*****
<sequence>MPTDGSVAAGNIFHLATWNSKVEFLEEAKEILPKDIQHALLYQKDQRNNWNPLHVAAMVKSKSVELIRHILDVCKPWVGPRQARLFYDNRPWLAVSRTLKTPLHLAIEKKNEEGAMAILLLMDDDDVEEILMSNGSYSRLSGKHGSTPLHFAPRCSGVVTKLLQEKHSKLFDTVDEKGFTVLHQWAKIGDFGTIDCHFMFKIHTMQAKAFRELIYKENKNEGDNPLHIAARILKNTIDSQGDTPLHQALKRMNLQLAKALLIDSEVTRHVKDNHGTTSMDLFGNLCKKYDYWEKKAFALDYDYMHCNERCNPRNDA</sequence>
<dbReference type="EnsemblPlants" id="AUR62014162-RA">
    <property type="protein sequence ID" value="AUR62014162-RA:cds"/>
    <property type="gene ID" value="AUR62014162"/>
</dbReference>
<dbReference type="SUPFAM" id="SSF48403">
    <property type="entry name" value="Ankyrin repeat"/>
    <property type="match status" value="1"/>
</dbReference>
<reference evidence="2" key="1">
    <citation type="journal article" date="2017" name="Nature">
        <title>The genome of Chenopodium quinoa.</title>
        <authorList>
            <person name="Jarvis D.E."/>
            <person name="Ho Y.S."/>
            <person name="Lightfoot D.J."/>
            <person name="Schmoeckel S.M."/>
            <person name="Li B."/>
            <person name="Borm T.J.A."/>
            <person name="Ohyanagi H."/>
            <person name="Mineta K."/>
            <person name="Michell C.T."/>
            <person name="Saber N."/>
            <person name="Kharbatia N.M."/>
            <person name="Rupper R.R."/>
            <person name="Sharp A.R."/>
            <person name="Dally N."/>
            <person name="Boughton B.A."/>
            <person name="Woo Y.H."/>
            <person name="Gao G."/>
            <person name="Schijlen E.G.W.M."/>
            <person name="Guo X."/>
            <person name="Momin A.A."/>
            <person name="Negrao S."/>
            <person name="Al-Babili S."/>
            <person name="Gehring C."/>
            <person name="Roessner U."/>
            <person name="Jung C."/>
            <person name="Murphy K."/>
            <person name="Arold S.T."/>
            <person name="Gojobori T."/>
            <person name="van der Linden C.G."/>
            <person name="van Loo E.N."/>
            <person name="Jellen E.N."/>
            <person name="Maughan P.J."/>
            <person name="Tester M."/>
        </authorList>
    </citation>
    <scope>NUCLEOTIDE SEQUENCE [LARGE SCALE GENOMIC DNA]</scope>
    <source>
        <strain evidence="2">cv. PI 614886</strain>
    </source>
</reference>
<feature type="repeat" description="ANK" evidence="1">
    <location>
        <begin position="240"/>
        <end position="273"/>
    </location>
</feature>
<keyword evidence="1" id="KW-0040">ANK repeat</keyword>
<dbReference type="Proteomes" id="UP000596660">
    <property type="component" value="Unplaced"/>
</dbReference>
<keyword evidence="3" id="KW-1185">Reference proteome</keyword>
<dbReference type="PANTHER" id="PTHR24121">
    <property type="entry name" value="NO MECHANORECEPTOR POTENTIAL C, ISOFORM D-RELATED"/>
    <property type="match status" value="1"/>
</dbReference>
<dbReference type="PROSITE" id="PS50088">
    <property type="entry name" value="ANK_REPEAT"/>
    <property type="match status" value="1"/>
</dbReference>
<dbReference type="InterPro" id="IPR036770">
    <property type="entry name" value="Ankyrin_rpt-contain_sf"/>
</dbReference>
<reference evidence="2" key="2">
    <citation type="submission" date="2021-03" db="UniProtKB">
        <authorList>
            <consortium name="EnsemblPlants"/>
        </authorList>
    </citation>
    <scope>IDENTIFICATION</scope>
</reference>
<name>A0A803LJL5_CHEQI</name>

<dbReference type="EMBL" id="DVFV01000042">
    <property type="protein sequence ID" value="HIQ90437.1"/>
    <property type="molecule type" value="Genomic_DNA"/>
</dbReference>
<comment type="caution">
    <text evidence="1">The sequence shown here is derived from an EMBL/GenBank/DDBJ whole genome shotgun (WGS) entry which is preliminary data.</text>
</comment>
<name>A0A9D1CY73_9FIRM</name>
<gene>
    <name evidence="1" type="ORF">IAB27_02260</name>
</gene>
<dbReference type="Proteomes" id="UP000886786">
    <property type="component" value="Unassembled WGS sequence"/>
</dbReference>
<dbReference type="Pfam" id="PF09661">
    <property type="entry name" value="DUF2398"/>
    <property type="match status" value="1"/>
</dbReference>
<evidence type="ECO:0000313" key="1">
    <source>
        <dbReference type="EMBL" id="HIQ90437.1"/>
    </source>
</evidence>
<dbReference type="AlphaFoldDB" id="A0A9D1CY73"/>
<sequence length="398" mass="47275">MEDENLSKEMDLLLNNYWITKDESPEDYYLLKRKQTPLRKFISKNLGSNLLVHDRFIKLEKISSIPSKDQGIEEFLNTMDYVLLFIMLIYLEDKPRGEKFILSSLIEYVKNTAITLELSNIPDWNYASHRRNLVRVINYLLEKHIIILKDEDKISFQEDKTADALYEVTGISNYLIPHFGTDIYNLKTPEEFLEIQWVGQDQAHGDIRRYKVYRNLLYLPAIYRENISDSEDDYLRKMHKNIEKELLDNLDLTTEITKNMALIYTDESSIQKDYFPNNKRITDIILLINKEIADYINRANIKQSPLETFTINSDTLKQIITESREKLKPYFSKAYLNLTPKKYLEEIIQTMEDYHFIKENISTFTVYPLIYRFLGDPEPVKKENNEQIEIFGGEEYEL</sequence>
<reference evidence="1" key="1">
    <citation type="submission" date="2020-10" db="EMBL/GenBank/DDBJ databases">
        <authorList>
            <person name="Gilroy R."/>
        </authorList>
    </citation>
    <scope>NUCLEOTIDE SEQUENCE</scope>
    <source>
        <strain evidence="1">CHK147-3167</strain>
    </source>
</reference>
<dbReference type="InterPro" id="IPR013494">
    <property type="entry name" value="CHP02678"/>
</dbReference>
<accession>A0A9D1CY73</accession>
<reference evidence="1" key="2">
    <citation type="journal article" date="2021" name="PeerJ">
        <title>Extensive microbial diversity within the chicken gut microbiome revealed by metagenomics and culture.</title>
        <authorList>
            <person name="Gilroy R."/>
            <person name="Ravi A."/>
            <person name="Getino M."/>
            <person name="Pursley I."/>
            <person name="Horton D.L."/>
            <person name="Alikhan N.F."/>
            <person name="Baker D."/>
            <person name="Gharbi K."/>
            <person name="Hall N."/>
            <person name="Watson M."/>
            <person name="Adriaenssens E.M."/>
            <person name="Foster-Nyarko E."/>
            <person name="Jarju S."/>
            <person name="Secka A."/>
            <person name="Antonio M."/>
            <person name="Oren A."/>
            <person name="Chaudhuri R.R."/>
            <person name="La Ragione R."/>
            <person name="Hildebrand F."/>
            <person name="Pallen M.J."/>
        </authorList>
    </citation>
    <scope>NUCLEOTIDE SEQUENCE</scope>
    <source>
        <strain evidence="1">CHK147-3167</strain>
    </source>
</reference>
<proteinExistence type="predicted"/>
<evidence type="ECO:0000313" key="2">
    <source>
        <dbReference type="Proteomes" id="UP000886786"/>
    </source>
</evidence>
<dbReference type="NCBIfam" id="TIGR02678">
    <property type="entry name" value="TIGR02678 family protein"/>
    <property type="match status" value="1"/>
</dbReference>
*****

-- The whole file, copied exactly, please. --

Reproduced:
<sequence>MPTDGSVAAGNIFHLATWNSKVEFLEEAKEILPKDIQHALLYQKDQRNNWNPLHVAAMVKSKSVELIRHILDVCKPWVGPRQARLFYDNRPWLAVSRTLKTPLHLAIEKKNEEGAMAILLLMDDDDVEEILMSNGSYSRLSGKHGSTPLHFAPRCSGVVTKLLQEKHSKLFDTVDEKGFTVLHQWAKIGDFGTIDCHFMFKIHTMQAKAFRELIYKENKNEGDNPLHIAARILKNTIDSQGDTPLHQALKRMNLQLAKALLIDSEVTRHVKDNHGTTSMDLFGNLCKKYDYWEKKAFALDYDYMHCNERCNPRNDA</sequence>
<dbReference type="EnsemblPlants" id="AUR62014162-RA">
    <property type="protein sequence ID" value="AUR62014162-RA:cds"/>
    <property type="gene ID" value="AUR62014162"/>
</dbReference>
<dbReference type="SUPFAM" id="SSF48403">
    <property type="entry name" value="Ankyrin repeat"/>
    <property type="match status" value="1"/>
</dbReference>
<reference evidence="2" key="1">
    <citation type="journal article" date="2017" name="Nature">
        <title>The genome of Chenopodium quinoa.</title>
        <authorList>
            <person name="Jarvis D.E."/>
            <person name="Ho Y.S."/>
            <person name="Lightfoot D.J."/>
            <person name="Schmoeckel S.M."/>
            <person name="Li B."/>
            <person name="Borm T.J.A."/>
            <person name="Ohyanagi H."/>
            <person name="Mineta K."/>
            <person name="Michell C.T."/>
            <person name="Saber N."/>
            <person name="Kharbatia N.M."/>
            <person name="Rupper R.R."/>
            <person name="Sharp A.R."/>
            <person name="Dally N."/>
            <person name="Boughton B.A."/>
            <person name="Woo Y.H."/>
            <person name="Gao G."/>
            <person name="Schijlen E.G.W.M."/>
            <person name="Guo X."/>
            <person name="Momin A.A."/>
            <person name="Negrao S."/>
            <person name="Al-Babili S."/>
            <person name="Gehring C."/>
            <person name="Roessner U."/>
            <person name="Jung C."/>
            <person name="Murphy K."/>
            <person name="Arold S.T."/>
            <person name="Gojobori T."/>
            <person name="van der Linden C.G."/>
            <person name="van Loo E.N."/>
            <person name="Jellen E.N."/>
            <person name="Maughan P.J."/>
            <person name="Tester M."/>
        </authorList>
    </citation>
    <scope>NUCLEOTIDE SEQUENCE [LARGE SCALE GENOMIC DNA]</scope>
    <source>
        <strain evidence="2">cv. PI 614886</strain>
    </source>
</reference>
<feature type="repeat" description="ANK" evidence="1">
    <location>
        <begin position="240"/>
        <end position="273"/>
    </location>
</feature>
<keyword evidence="1" id="KW-0040">ANK repeat</keyword>
<dbReference type="Proteomes" id="UP000596660">
    <property type="component" value="Unplaced"/>
</dbReference>
<keyword evidence="3" id="KW-1185">Reference proteome</keyword>
<dbReference type="PANTHER" id="PTHR24121">
    <property type="entry name" value="NO MECHANORECEPTOR POTENTIAL C, ISOFORM D-RELATED"/>
    <property type="match status" value="1"/>
</dbReference>
<dbReference type="PROSITE" id="PS50088">
    <property type="entry name" value="ANK_REPEAT"/>
    <property type="match status" value="1"/>
</dbReference>
<dbReference type="InterPro" id="IPR036770">
    <property type="entry name" value="Ankyrin_rpt-contain_sf"/>
</dbReference>
<reference evidence="2" key="2">
    <citation type="submission" date="2021-03" db="UniProtKB">
        <authorList>
            <consortium name="EnsemblPlants"/>
        </authorList>
    </citation>
    <scope>IDENTIFICATION</scope>
</reference>
<name>A0A803LJL5_CHEQI</name>

<dbReference type="EMBL" id="DVFV01000042">
    <property type="protein sequence ID" value="HIQ90437.1"/>
    <property type="molecule type" value="Genomic_DNA"/>
</dbReference>
<comment type="caution">
    <text evidence="1">The sequence shown here is derived from an EMBL/GenBank/DDBJ whole genome shotgun (WGS) entry which is preliminary data.</text>
</comment>
<name>A0A9D1CY73_9FIRM</name>
<gene>
    <name evidence="1" type="ORF">IAB27_02260</name>
</gene>
<dbReference type="Proteomes" id="UP000886786">
    <property type="component" value="Unassembled WGS sequence"/>
</dbReference>
<dbReference type="Pfam" id="PF09661">
    <property type="entry name" value="DUF2398"/>
    <property type="match status" value="1"/>
</dbReference>
<evidence type="ECO:0000313" key="1">
    <source>
        <dbReference type="EMBL" id="HIQ90437.1"/>
    </source>
</evidence>
<dbReference type="AlphaFoldDB" id="A0A9D1CY73"/>
<sequence length="398" mass="47275">MEDENLSKEMDLLLNNYWITKDESPEDYYLLKRKQTPLRKFISKNLGSNLLVHDRFIKLEKISSIPSKDQGIEEFLNTMDYVLLFIMLIYLEDKPRGEKFILSSLIEYVKNTAITLELSNIPDWNYASHRRNLVRVINYLLEKHIIILKDEDKISFQEDKTADALYEVTGISNYLIPHFGTDIYNLKTPEEFLEIQWVGQDQAHGDIRRYKVYRNLLYLPAIYRENISDSEDDYLRKMHKNIEKELLDNLDLTTEITKNMALIYTDESSIQKDYFPNNKRITDIILLINKEIADYINRANIKQSPLETFTINSDTLKQIITESREKLKPYFSKAYLNLTPKKYLEEIIQTMEDYHFIKENISTFTVYPLIYRFLGDPEPVKKENNEQIEIFGGEEYEL</sequence>
<reference evidence="1" key="1">
    <citation type="submission" date="2020-10" db="EMBL/GenBank/DDBJ databases">
        <authorList>
            <person name="Gilroy R."/>
        </authorList>
    </citation>
    <scope>NUCLEOTIDE SEQUENCE</scope>
    <source>
        <strain evidence="1">CHK147-3167</strain>
    </source>
</reference>
<dbReference type="InterPro" id="IPR013494">
    <property type="entry name" value="CHP02678"/>
</dbReference>
<accession>A0A9D1CY73</accession>
<reference evidence="1" key="2">
    <citation type="journal article" date="2021" name="PeerJ">
        <title>Extensive microbial diversity within the chicken gut microbiome revealed by metagenomics and culture.</title>
        <authorList>
            <person name="Gilroy R."/>
            <person name="Ravi A."/>
            <person name="Getino M."/>
            <person name="Pursley I."/>
            <person name="Horton D.L."/>
            <person name="Alikhan N.F."/>
            <person name="Baker D."/>
            <person name="Gharbi K."/>
            <person name="Hall N."/>
            <person name="Watson M."/>
            <person name="Adriaenssens E.M."/>
            <person name="Foster-Nyarko E."/>
            <person name="Jarju S."/>
            <person name="Secka A."/>
            <person name="Antonio M."/>
            <person name="Oren A."/>
            <person name="Chaudhuri R.R."/>
            <person name="La Ragione R."/>
            <person name="Hildebrand F."/>
            <person name="Pallen M.J."/>
        </authorList>
    </citation>
    <scope>NUCLEOTIDE SEQUENCE</scope>
    <source>
        <strain evidence="1">CHK147-3167</strain>
    </source>
</reference>
<proteinExistence type="predicted"/>
<evidence type="ECO:0000313" key="2">
    <source>
        <dbReference type="Proteomes" id="UP000886786"/>
    </source>
</evidence>
<dbReference type="NCBIfam" id="TIGR02678">
    <property type="entry name" value="TIGR02678 family protein"/>
    <property type="match status" value="1"/>
</dbReference>